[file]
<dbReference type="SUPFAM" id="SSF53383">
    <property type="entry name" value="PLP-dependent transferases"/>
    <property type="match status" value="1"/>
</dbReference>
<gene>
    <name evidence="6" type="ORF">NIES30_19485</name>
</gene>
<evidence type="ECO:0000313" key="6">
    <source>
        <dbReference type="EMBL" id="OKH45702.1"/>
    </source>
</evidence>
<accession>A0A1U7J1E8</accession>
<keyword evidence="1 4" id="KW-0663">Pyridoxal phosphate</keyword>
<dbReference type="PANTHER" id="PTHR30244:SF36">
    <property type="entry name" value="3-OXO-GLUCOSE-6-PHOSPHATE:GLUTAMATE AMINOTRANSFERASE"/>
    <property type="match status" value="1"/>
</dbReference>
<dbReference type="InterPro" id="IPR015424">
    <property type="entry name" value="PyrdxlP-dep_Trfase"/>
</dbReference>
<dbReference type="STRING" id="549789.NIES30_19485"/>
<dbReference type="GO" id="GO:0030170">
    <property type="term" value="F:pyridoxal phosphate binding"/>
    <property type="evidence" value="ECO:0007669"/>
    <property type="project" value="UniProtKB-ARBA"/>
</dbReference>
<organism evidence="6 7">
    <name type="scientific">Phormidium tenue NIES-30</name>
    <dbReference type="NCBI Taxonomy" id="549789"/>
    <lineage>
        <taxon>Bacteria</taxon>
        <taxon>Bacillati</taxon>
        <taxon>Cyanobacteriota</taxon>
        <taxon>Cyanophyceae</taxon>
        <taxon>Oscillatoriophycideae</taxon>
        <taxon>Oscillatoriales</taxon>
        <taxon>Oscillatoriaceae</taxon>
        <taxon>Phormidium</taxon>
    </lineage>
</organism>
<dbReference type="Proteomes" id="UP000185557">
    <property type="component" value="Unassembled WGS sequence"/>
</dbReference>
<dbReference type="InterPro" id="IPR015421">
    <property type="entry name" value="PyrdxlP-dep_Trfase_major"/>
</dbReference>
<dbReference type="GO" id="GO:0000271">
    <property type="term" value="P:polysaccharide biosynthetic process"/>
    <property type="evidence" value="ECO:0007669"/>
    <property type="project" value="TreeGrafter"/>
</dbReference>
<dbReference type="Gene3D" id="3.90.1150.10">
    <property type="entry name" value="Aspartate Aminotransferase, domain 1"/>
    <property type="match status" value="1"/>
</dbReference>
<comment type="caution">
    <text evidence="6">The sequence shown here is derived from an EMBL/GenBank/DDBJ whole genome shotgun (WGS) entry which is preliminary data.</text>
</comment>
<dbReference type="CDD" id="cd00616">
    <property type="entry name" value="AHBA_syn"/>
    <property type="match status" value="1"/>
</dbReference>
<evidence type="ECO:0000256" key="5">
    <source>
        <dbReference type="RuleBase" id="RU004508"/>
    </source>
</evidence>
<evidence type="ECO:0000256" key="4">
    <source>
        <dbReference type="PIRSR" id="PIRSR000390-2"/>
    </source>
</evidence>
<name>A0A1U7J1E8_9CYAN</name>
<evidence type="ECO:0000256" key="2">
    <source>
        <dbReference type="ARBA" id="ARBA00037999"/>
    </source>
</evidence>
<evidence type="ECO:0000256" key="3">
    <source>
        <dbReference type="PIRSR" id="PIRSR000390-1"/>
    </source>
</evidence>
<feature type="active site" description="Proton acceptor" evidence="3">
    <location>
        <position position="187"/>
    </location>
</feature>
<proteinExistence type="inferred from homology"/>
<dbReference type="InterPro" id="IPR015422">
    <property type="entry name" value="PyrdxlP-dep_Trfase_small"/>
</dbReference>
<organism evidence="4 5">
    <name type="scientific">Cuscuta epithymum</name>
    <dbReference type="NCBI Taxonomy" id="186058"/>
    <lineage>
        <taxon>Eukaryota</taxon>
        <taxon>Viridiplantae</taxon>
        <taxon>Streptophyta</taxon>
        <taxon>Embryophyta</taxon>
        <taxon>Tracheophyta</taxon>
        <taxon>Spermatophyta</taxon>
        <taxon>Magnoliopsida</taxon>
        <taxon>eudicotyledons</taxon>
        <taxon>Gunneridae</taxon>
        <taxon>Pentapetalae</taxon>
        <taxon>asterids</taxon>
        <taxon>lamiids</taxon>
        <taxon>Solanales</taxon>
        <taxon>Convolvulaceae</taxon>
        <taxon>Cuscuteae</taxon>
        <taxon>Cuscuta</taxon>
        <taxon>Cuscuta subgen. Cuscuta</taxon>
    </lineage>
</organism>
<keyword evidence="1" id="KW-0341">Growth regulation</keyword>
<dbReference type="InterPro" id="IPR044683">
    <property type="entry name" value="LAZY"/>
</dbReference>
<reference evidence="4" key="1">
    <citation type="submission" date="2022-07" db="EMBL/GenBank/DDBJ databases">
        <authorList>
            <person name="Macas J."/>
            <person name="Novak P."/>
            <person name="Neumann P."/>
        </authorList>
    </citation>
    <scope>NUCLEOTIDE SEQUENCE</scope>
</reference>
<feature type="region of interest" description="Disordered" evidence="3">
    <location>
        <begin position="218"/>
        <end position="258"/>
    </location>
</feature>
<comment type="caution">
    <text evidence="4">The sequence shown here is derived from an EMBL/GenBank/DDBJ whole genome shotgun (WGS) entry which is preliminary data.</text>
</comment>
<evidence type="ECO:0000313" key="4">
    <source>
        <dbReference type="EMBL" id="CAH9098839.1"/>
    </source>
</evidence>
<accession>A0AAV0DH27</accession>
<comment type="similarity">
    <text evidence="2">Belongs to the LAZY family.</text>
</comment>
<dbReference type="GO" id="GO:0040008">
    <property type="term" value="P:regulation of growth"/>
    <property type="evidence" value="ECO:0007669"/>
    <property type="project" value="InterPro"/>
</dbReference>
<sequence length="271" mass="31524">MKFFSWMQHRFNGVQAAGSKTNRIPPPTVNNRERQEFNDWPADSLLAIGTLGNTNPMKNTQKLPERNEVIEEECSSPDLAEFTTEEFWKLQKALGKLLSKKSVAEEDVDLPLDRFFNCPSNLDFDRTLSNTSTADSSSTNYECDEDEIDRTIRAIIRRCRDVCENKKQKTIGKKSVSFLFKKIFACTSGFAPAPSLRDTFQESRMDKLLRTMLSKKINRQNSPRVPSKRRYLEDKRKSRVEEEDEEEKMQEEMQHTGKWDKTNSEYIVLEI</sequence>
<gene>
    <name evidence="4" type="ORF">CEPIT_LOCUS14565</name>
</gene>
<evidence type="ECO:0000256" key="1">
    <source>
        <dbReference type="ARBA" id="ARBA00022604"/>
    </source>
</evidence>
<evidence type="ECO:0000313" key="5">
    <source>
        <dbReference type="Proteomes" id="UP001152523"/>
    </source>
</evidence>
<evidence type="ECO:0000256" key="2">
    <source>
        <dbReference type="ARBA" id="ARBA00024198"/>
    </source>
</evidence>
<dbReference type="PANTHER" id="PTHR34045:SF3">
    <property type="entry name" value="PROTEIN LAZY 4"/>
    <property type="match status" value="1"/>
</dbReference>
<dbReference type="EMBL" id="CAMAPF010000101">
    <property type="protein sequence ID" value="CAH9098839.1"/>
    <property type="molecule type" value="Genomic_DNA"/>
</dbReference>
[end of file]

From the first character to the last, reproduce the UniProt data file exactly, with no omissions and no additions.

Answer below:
<dbReference type="SUPFAM" id="SSF53383">
    <property type="entry name" value="PLP-dependent transferases"/>
    <property type="match status" value="1"/>
</dbReference>
<gene>
    <name evidence="6" type="ORF">NIES30_19485</name>
</gene>
<evidence type="ECO:0000313" key="6">
    <source>
        <dbReference type="EMBL" id="OKH45702.1"/>
    </source>
</evidence>
<accession>A0A1U7J1E8</accession>
<keyword evidence="1 4" id="KW-0663">Pyridoxal phosphate</keyword>
<dbReference type="PANTHER" id="PTHR30244:SF36">
    <property type="entry name" value="3-OXO-GLUCOSE-6-PHOSPHATE:GLUTAMATE AMINOTRANSFERASE"/>
    <property type="match status" value="1"/>
</dbReference>
<dbReference type="InterPro" id="IPR015424">
    <property type="entry name" value="PyrdxlP-dep_Trfase"/>
</dbReference>
<dbReference type="STRING" id="549789.NIES30_19485"/>
<dbReference type="GO" id="GO:0030170">
    <property type="term" value="F:pyridoxal phosphate binding"/>
    <property type="evidence" value="ECO:0007669"/>
    <property type="project" value="UniProtKB-ARBA"/>
</dbReference>
<organism evidence="6 7">
    <name type="scientific">Phormidium tenue NIES-30</name>
    <dbReference type="NCBI Taxonomy" id="549789"/>
    <lineage>
        <taxon>Bacteria</taxon>
        <taxon>Bacillati</taxon>
        <taxon>Cyanobacteriota</taxon>
        <taxon>Cyanophyceae</taxon>
        <taxon>Oscillatoriophycideae</taxon>
        <taxon>Oscillatoriales</taxon>
        <taxon>Oscillatoriaceae</taxon>
        <taxon>Phormidium</taxon>
    </lineage>
</organism>
<dbReference type="Proteomes" id="UP000185557">
    <property type="component" value="Unassembled WGS sequence"/>
</dbReference>
<dbReference type="InterPro" id="IPR015421">
    <property type="entry name" value="PyrdxlP-dep_Trfase_major"/>
</dbReference>
<dbReference type="GO" id="GO:0000271">
    <property type="term" value="P:polysaccharide biosynthetic process"/>
    <property type="evidence" value="ECO:0007669"/>
    <property type="project" value="TreeGrafter"/>
</dbReference>
<dbReference type="Gene3D" id="3.90.1150.10">
    <property type="entry name" value="Aspartate Aminotransferase, domain 1"/>
    <property type="match status" value="1"/>
</dbReference>
<comment type="caution">
    <text evidence="6">The sequence shown here is derived from an EMBL/GenBank/DDBJ whole genome shotgun (WGS) entry which is preliminary data.</text>
</comment>
<dbReference type="CDD" id="cd00616">
    <property type="entry name" value="AHBA_syn"/>
    <property type="match status" value="1"/>
</dbReference>
<evidence type="ECO:0000256" key="5">
    <source>
        <dbReference type="RuleBase" id="RU004508"/>
    </source>
</evidence>
<evidence type="ECO:0000256" key="4">
    <source>
        <dbReference type="PIRSR" id="PIRSR000390-2"/>
    </source>
</evidence>
<name>A0A1U7J1E8_9CYAN</name>
<evidence type="ECO:0000256" key="2">
    <source>
        <dbReference type="ARBA" id="ARBA00037999"/>
    </source>
</evidence>
<evidence type="ECO:0000256" key="3">
    <source>
        <dbReference type="PIRSR" id="PIRSR000390-1"/>
    </source>
</evidence>
<feature type="active site" description="Proton acceptor" evidence="3">
    <location>
        <position position="187"/>
    </location>
</feature>
<proteinExistence type="inferred from homology"/>
<dbReference type="InterPro" id="IPR015422">
    <property type="entry name" value="PyrdxlP-dep_Trfase_small"/>
</dbReference>
<organism evidence="4 5">
    <name type="scientific">Cuscuta epithymum</name>
    <dbReference type="NCBI Taxonomy" id="186058"/>
    <lineage>
        <taxon>Eukaryota</taxon>
        <taxon>Viridiplantae</taxon>
        <taxon>Streptophyta</taxon>
        <taxon>Embryophyta</taxon>
        <taxon>Tracheophyta</taxon>
        <taxon>Spermatophyta</taxon>
        <taxon>Magnoliopsida</taxon>
        <taxon>eudicotyledons</taxon>
        <taxon>Gunneridae</taxon>
        <taxon>Pentapetalae</taxon>
        <taxon>asterids</taxon>
        <taxon>lamiids</taxon>
        <taxon>Solanales</taxon>
        <taxon>Convolvulaceae</taxon>
        <taxon>Cuscuteae</taxon>
        <taxon>Cuscuta</taxon>
        <taxon>Cuscuta subgen. Cuscuta</taxon>
    </lineage>
</organism>
<keyword evidence="1" id="KW-0341">Growth regulation</keyword>
<dbReference type="InterPro" id="IPR044683">
    <property type="entry name" value="LAZY"/>
</dbReference>
<reference evidence="4" key="1">
    <citation type="submission" date="2022-07" db="EMBL/GenBank/DDBJ databases">
        <authorList>
            <person name="Macas J."/>
            <person name="Novak P."/>
            <person name="Neumann P."/>
        </authorList>
    </citation>
    <scope>NUCLEOTIDE SEQUENCE</scope>
</reference>
<feature type="region of interest" description="Disordered" evidence="3">
    <location>
        <begin position="218"/>
        <end position="258"/>
    </location>
</feature>
<comment type="caution">
    <text evidence="4">The sequence shown here is derived from an EMBL/GenBank/DDBJ whole genome shotgun (WGS) entry which is preliminary data.</text>
</comment>
<evidence type="ECO:0000313" key="4">
    <source>
        <dbReference type="EMBL" id="CAH9098839.1"/>
    </source>
</evidence>
<accession>A0AAV0DH27</accession>
<comment type="similarity">
    <text evidence="2">Belongs to the LAZY family.</text>
</comment>
<dbReference type="GO" id="GO:0040008">
    <property type="term" value="P:regulation of growth"/>
    <property type="evidence" value="ECO:0007669"/>
    <property type="project" value="InterPro"/>
</dbReference>
<sequence length="271" mass="31524">MKFFSWMQHRFNGVQAAGSKTNRIPPPTVNNRERQEFNDWPADSLLAIGTLGNTNPMKNTQKLPERNEVIEEECSSPDLAEFTTEEFWKLQKALGKLLSKKSVAEEDVDLPLDRFFNCPSNLDFDRTLSNTSTADSSSTNYECDEDEIDRTIRAIIRRCRDVCENKKQKTIGKKSVSFLFKKIFACTSGFAPAPSLRDTFQESRMDKLLRTMLSKKINRQNSPRVPSKRRYLEDKRKSRVEEEDEEEKMQEEMQHTGKWDKTNSEYIVLEI</sequence>
<gene>
    <name evidence="4" type="ORF">CEPIT_LOCUS14565</name>
</gene>
<evidence type="ECO:0000256" key="1">
    <source>
        <dbReference type="ARBA" id="ARBA00022604"/>
    </source>
</evidence>
<evidence type="ECO:0000313" key="5">
    <source>
        <dbReference type="Proteomes" id="UP001152523"/>
    </source>
</evidence>
<evidence type="ECO:0000256" key="2">
    <source>
        <dbReference type="ARBA" id="ARBA00024198"/>
    </source>
</evidence>
<dbReference type="PANTHER" id="PTHR34045:SF3">
    <property type="entry name" value="PROTEIN LAZY 4"/>
    <property type="match status" value="1"/>
</dbReference>
<dbReference type="EMBL" id="CAMAPF010000101">
    <property type="protein sequence ID" value="CAH9098839.1"/>
    <property type="molecule type" value="Genomic_DNA"/>
</dbReference>